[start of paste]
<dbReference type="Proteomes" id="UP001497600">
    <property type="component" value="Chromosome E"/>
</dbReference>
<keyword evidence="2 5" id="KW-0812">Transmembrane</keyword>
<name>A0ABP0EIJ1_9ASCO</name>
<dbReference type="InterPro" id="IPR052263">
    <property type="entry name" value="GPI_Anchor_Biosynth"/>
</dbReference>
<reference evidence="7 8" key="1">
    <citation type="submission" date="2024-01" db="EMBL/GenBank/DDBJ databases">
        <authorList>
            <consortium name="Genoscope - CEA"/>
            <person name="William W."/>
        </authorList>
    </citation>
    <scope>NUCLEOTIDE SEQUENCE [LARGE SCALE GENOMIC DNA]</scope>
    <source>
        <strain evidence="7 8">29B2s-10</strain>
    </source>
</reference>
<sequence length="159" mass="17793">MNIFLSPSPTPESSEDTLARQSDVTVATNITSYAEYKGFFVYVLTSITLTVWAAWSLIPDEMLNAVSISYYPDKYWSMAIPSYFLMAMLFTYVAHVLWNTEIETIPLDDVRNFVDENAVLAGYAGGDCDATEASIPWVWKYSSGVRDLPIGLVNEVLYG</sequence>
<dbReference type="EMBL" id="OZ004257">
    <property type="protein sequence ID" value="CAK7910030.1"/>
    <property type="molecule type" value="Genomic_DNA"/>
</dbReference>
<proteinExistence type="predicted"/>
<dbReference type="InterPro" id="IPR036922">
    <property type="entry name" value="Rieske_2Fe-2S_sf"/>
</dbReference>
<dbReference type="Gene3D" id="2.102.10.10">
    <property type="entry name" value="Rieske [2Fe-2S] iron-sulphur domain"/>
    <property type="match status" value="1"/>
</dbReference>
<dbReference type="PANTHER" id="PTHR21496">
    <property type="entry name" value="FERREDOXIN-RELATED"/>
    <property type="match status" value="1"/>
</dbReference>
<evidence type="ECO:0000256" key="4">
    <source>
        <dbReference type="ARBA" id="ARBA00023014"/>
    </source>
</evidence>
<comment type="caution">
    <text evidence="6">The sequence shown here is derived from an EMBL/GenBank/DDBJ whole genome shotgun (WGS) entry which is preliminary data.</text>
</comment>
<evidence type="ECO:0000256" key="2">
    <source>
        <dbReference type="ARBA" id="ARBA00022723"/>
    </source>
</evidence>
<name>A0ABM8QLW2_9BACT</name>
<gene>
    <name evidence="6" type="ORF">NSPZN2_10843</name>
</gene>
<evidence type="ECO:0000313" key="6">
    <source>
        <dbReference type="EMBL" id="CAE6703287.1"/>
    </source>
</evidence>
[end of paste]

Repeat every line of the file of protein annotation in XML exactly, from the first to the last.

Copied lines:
<dbReference type="Proteomes" id="UP001497600">
    <property type="component" value="Chromosome E"/>
</dbReference>
<keyword evidence="2 5" id="KW-0812">Transmembrane</keyword>
<name>A0ABP0EIJ1_9ASCO</name>
<dbReference type="InterPro" id="IPR052263">
    <property type="entry name" value="GPI_Anchor_Biosynth"/>
</dbReference>
<reference evidence="7 8" key="1">
    <citation type="submission" date="2024-01" db="EMBL/GenBank/DDBJ databases">
        <authorList>
            <consortium name="Genoscope - CEA"/>
            <person name="William W."/>
        </authorList>
    </citation>
    <scope>NUCLEOTIDE SEQUENCE [LARGE SCALE GENOMIC DNA]</scope>
    <source>
        <strain evidence="7 8">29B2s-10</strain>
    </source>
</reference>
<sequence length="159" mass="17793">MNIFLSPSPTPESSEDTLARQSDVTVATNITSYAEYKGFFVYVLTSITLTVWAAWSLIPDEMLNAVSISYYPDKYWSMAIPSYFLMAMLFTYVAHVLWNTEIETIPLDDVRNFVDENAVLAGYAGGDCDATEASIPWVWKYSSGVRDLPIGLVNEVLYG</sequence>
<dbReference type="EMBL" id="OZ004257">
    <property type="protein sequence ID" value="CAK7910030.1"/>
    <property type="molecule type" value="Genomic_DNA"/>
</dbReference>
<proteinExistence type="predicted"/>
<dbReference type="InterPro" id="IPR036922">
    <property type="entry name" value="Rieske_2Fe-2S_sf"/>
</dbReference>
<dbReference type="Gene3D" id="2.102.10.10">
    <property type="entry name" value="Rieske [2Fe-2S] iron-sulphur domain"/>
    <property type="match status" value="1"/>
</dbReference>
<dbReference type="PANTHER" id="PTHR21496">
    <property type="entry name" value="FERREDOXIN-RELATED"/>
    <property type="match status" value="1"/>
</dbReference>
<evidence type="ECO:0000256" key="4">
    <source>
        <dbReference type="ARBA" id="ARBA00023014"/>
    </source>
</evidence>
<comment type="caution">
    <text evidence="6">The sequence shown here is derived from an EMBL/GenBank/DDBJ whole genome shotgun (WGS) entry which is preliminary data.</text>
</comment>
<evidence type="ECO:0000256" key="2">
    <source>
        <dbReference type="ARBA" id="ARBA00022723"/>
    </source>
</evidence>
<name>A0ABM8QLW2_9BACT</name>
<gene>
    <name evidence="6" type="ORF">NSPZN2_10843</name>
</gene>
<evidence type="ECO:0000313" key="6">
    <source>
        <dbReference type="EMBL" id="CAE6703287.1"/>
    </source>
</evidence>